Hand warmers and novelty products

It’s cold! A day for カイロ (hand warmers). The first time I came to Japan was the first time I encountered these portable packets. The brand my homestay family had was ホッカイロ (Hokkairo), which totally confused me because I thought they were talking about going to Hokkaido. And then I thought that was the name of the product until I saw other brands like ホカロン (Hokaron).

Do you know the kanji? (See the bottom of this post for the answer.)

Do you know how they work?

It’s a simple chemical reaction. Basically, the packets are rusting, and the heat is just a by-product of that reaction.

Read about it in English here: “How Do Hand Warmers Work, Anyway?” (from Adventure Journal)

At the end of the article, there are several recommendations/links to purchase them. The prices in dollars on Amazon seem a little steep to me, compared to Japanese prices. Anyway, there’s also an electric hand warmer made by Eneloop, which may be better for the environment. It’s available on the Japan Trend Shop, which I’m not recommending you use to actually buy anything, but it’s a pretty funny place to browse many novelty products you’d “only find in Japan”.

 


The kanji for カイロ is:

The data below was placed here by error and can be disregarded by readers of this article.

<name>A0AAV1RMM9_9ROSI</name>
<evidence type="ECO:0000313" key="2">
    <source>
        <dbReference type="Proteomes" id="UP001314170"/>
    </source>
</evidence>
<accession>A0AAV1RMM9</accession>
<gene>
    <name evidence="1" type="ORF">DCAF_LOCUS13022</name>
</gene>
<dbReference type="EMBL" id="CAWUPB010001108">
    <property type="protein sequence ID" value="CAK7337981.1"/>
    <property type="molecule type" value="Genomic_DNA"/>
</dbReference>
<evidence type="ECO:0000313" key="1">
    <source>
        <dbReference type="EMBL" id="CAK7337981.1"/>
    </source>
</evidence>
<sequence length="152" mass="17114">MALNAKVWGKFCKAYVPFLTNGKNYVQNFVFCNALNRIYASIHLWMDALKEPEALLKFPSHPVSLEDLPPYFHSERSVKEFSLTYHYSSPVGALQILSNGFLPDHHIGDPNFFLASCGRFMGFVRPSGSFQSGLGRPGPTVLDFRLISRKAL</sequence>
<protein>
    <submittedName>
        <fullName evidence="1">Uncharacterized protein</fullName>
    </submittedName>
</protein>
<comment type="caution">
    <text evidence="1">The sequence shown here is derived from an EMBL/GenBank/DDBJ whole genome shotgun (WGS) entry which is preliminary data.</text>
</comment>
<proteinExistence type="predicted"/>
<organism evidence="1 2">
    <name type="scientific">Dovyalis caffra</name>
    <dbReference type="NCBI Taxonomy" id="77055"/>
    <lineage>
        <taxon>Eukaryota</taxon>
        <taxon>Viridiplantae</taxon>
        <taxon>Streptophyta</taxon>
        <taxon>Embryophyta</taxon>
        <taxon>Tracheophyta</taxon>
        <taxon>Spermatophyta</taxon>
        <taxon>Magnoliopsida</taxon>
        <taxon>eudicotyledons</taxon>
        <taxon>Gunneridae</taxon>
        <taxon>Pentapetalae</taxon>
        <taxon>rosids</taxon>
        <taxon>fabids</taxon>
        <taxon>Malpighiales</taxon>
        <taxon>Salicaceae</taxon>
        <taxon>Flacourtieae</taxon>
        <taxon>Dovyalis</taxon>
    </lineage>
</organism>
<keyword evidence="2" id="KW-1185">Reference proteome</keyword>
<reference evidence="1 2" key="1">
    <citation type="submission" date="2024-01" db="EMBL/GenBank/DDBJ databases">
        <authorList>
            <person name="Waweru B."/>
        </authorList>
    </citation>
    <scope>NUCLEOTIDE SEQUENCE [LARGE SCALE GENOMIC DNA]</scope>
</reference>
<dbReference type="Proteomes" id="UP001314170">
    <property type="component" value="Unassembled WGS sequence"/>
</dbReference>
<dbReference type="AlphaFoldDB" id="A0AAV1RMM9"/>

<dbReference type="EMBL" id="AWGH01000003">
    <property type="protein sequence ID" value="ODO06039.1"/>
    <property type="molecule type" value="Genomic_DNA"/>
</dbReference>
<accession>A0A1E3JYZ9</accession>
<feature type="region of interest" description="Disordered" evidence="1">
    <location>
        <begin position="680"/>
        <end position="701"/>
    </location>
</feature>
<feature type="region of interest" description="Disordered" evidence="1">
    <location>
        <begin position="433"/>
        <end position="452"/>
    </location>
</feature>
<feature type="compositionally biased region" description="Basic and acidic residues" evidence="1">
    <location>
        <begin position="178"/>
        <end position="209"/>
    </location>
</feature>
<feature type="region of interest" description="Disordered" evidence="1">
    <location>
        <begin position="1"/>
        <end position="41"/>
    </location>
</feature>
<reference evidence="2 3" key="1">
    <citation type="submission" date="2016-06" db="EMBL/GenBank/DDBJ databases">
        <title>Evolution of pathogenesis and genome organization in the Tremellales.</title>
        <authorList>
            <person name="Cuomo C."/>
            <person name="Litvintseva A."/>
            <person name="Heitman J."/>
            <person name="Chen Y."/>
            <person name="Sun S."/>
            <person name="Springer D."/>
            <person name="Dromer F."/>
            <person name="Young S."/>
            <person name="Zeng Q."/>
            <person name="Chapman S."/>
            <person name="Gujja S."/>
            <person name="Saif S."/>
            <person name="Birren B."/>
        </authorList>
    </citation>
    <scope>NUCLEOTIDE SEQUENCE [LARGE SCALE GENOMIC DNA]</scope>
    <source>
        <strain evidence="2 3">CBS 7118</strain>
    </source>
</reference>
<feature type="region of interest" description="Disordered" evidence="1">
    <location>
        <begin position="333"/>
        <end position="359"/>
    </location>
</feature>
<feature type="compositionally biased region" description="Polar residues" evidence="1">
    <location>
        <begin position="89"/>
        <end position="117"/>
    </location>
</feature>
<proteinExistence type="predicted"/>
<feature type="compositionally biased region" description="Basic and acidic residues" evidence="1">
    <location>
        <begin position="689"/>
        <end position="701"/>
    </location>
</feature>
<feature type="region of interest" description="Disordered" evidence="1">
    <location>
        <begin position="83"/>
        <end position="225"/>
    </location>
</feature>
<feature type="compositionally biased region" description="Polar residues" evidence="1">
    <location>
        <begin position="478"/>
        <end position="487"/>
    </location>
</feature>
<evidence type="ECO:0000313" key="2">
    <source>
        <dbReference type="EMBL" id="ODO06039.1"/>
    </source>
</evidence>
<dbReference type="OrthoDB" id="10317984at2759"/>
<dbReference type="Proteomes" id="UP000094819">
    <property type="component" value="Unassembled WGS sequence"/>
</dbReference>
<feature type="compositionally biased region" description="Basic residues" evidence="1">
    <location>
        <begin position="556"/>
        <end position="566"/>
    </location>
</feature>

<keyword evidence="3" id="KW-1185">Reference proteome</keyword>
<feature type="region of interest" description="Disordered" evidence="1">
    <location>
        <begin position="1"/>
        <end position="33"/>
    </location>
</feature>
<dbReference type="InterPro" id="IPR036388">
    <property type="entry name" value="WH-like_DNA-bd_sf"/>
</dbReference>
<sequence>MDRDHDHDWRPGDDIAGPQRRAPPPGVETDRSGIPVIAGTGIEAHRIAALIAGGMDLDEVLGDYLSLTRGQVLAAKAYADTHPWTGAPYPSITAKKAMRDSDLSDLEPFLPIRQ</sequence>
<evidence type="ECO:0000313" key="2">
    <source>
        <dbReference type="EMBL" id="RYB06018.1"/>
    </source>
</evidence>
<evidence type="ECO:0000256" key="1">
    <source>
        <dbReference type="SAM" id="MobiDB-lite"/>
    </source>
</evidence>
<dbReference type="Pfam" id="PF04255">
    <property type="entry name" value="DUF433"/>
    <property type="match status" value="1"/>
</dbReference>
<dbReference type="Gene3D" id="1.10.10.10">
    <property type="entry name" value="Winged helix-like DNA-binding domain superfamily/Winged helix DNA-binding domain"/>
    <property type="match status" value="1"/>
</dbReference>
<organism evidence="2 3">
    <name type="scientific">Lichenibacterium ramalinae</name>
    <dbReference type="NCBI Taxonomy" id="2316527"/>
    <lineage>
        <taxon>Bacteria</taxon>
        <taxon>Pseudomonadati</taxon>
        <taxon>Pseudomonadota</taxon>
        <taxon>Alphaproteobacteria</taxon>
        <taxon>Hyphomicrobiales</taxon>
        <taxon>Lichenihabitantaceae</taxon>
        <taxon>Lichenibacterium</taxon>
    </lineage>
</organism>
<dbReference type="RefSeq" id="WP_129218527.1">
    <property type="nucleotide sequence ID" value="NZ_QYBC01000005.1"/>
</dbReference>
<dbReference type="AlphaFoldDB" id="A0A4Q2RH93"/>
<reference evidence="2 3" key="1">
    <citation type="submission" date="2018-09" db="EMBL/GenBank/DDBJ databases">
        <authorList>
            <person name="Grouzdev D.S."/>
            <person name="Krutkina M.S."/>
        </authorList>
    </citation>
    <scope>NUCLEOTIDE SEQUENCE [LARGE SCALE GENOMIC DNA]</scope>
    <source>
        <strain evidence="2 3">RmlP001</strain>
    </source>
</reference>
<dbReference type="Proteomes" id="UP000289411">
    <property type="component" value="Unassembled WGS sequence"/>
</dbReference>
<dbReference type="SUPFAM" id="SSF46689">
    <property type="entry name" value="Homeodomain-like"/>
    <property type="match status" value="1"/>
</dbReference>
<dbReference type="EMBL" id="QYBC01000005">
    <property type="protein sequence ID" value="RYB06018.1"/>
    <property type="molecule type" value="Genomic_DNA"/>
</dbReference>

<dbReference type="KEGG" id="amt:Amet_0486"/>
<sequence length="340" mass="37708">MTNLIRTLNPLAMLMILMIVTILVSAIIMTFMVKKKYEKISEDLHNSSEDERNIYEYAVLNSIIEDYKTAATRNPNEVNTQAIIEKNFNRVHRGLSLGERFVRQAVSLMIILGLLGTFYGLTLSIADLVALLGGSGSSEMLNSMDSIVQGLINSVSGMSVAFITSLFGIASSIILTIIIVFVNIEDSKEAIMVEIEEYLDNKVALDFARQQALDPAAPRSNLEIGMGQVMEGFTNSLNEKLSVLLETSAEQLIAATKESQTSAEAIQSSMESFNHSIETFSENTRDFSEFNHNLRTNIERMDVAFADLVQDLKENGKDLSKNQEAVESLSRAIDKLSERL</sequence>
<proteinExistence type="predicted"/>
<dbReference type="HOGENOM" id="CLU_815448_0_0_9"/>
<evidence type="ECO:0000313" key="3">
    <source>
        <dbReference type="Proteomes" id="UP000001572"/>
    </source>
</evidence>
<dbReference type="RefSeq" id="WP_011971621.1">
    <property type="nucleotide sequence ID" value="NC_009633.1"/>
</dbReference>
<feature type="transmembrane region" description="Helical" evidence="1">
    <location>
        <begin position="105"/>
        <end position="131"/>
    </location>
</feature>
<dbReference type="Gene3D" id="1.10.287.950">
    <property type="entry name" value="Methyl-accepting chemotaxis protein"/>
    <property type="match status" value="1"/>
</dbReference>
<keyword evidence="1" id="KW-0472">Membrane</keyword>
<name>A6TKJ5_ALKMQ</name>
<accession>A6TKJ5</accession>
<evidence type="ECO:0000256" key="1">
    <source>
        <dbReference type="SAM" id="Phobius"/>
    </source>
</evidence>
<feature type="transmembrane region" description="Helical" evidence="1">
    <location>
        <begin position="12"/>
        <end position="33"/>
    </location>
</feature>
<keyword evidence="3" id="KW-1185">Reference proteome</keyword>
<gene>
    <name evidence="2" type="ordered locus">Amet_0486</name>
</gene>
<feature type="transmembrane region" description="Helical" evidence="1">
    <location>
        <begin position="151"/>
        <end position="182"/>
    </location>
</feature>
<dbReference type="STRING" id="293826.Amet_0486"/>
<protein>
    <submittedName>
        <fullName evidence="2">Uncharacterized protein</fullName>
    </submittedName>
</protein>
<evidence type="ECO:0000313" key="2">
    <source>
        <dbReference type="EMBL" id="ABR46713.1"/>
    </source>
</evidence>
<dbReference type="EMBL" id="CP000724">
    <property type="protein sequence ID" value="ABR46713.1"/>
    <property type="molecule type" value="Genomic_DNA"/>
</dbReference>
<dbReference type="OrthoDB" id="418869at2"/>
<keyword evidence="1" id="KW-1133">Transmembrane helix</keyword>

懐炉

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Pasokonga

This retired man in Japan uses the Excel spreadsheet software on his computer to make “paintings” (パソコン画 — pasokon-ga — “pasokon” is the Japanese portmanteau for personal computer + “ga” means picture).

He’s quite a character. So maybe it’s not about the tools. It’s about the person.

Here’s a little more about him from Spoon & Tamago.

And there’s more information, and images here, where it says Mr. Horiuchi won the official “Ageless Award” this year, proving that retirement can indeed be the start of a second life, and reminding us about how important it is to have a purpose and goals in life.

Machines should work and people should think.

There’s so much to notice and comment on in this short video, made by Jim Henson for IBM back in 1967. Yes, the same Jim Henson who created the Muppets. This video was made two years before Sesame Street debuted on TV.

A few things I thought while watching this:

  • I wonder if Henson intended to make the people seem robotic in their delivery.
  • When the types of professions are listed, why is it that the only profession represented by a woman is teacher?
  • Did IBM not think that this video seemed a bit insidious?

Read a little more about this video: “Jim Henson Wanted to Free Us From Paperwork” (from Atlas Obscura)

And the video has an IMDb page.

Never say never

How could someone who can’t see kayak? With a lot of motivation and ingenuity, and a litle help from technology.

Read more about this native of Turkey, who lost his sight when he was a child:

“The Water Belongs to Everyone, and This Blind Kayaker Will Prove It” (from KQED)

Here’s the app he uses: Be My Eyes. If you’re feeling philanthropic, maybe you can lend your eyes to someone who needs them.